ANKARA (Reuters) - A retired Turkish general who seized power in 1980, sending thousands to jail and to the gallows, faced a court on Tuesday by video link from hospital, looking ill and gaunt, in a trial marking a watershed in Turkey’s emergence from army domination.
Kenan Evren, who governed as President into the late 1980s, says the coup was necessary to save a country beset by street fighting. Virtually the entire political class was rounded up and interned, thousands were tortured and many more disappeared.
The 95-year old, dressed in a black jumper, a sheet pulled up over his legs, cut a brittle figure, a shadow of the strongman who led Turkey for nine years.
His cheeks sunken, he appeared tired and expressionless, giving little indication of whether he understood what was being said in the courtroom as the indictment against him was read.
A nurse helped him lie up in bed and he leant over occasionally to consult a lawyer sat in his room at an Ankara military hospital. He spoke to confirm his father’s and mother’s names, date and place of birth as the court went through the formality of confirming his identity.
He gave his monthly income as 13,330 Turkish lira ($7,400).
Turkey remains haunted by the coup, its third in 20 years. Evren’s appearance on television screens in court epitomized how far the country has come in taming a once all-powerful military.
Victims’ lawyers have said Evren should be treated no differently to former Egyptian leader Hosni Mubarak and Chilean dictator General Augusto Pinochet. Both were forced to appear in court, one on a bed behind bars, the other in a wheelchair.
The once-dominant secularist generals have seen their power and prestige eroded sharply over the last decade in the course of a series of coup trials and political reforms under the rule of Prime Minister Tayyip Erdogan’s Islamist-rooted AK Party.
A Turkish court in September sentenced more than 300 military officers to jail for plotting to overthrow Erdogan’s government almost a decade ago in a trial that underscored civilian dominance over the armed forces.
Evren has said he does not regret the coup, arguing it restored order after years of chaos in which 5,000 people were killed in street violence between leftist and right-wing groups.
He was not expected to give testimony until Wednesday at the earliest, which will be the second of three days of hearings.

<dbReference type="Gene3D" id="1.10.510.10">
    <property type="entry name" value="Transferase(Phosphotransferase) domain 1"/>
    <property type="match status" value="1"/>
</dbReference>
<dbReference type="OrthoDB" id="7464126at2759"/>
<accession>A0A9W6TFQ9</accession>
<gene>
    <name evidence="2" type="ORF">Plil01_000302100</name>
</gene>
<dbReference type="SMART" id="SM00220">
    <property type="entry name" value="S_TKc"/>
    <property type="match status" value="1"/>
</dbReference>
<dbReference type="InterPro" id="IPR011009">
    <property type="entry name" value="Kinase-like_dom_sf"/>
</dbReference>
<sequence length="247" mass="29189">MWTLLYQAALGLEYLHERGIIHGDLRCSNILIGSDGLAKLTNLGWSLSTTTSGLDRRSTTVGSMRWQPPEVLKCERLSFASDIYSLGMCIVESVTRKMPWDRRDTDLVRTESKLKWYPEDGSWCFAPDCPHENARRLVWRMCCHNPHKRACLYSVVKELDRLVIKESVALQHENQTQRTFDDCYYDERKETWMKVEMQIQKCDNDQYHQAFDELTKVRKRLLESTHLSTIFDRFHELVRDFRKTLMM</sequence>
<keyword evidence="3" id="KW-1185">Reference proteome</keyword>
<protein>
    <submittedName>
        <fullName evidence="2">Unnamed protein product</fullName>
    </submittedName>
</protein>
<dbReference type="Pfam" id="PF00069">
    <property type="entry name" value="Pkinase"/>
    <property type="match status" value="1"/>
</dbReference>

Many Turkish secularists broadly supported the reining in of the army, but argue that coup conspiracy trials have been used as a pretext to round up scores of the government’s political opponents and create a climate of fear.
Judges previously accepted requests by political parties, parliament and trade unions to be co-plaintiffs in the case, but there was skepticism from some about whether the Evren trial would bring justice to the victims of the coup.
Former minister Yasar Okuyan, who was among thousands jailed after the coup, was also dismissive of the trial, which attracted little public interest at the court house in Ankara.
“This is just a theatre ... This is a 30-year-old problem, a legal solution will not emerge. It’s a government show,” Okuyan told Reuters outside the courtroom.
In April, the court rejected an appeal by prosecutors to arrest Evren, disappointing victims who had hoped his detention would guarantee he appeared in court in person. His ill health precluded such an appearance.
Also appearing on the split screen television was the other defendant, retired air force commander Tahsin Sahinkaya, who was being treated at an Istanbul military hospital.
The generals long saw it as their right to intervene in political affairs and if necessary topple the government to safeguard the secular order set up by soldier-statesman Mustafa Kemal Ataturk after 1923.
Apart from the need to end the killings, the coup leaders were also worried by what they saw as a rising Islamist threat to the secular republic following the 1979 Islamic revolution in neighboring Iran. ($1 = 1.7978 Turkish liras)
Writing by Daren Butler; Editing by Nick Tattersall and Ralph Boulton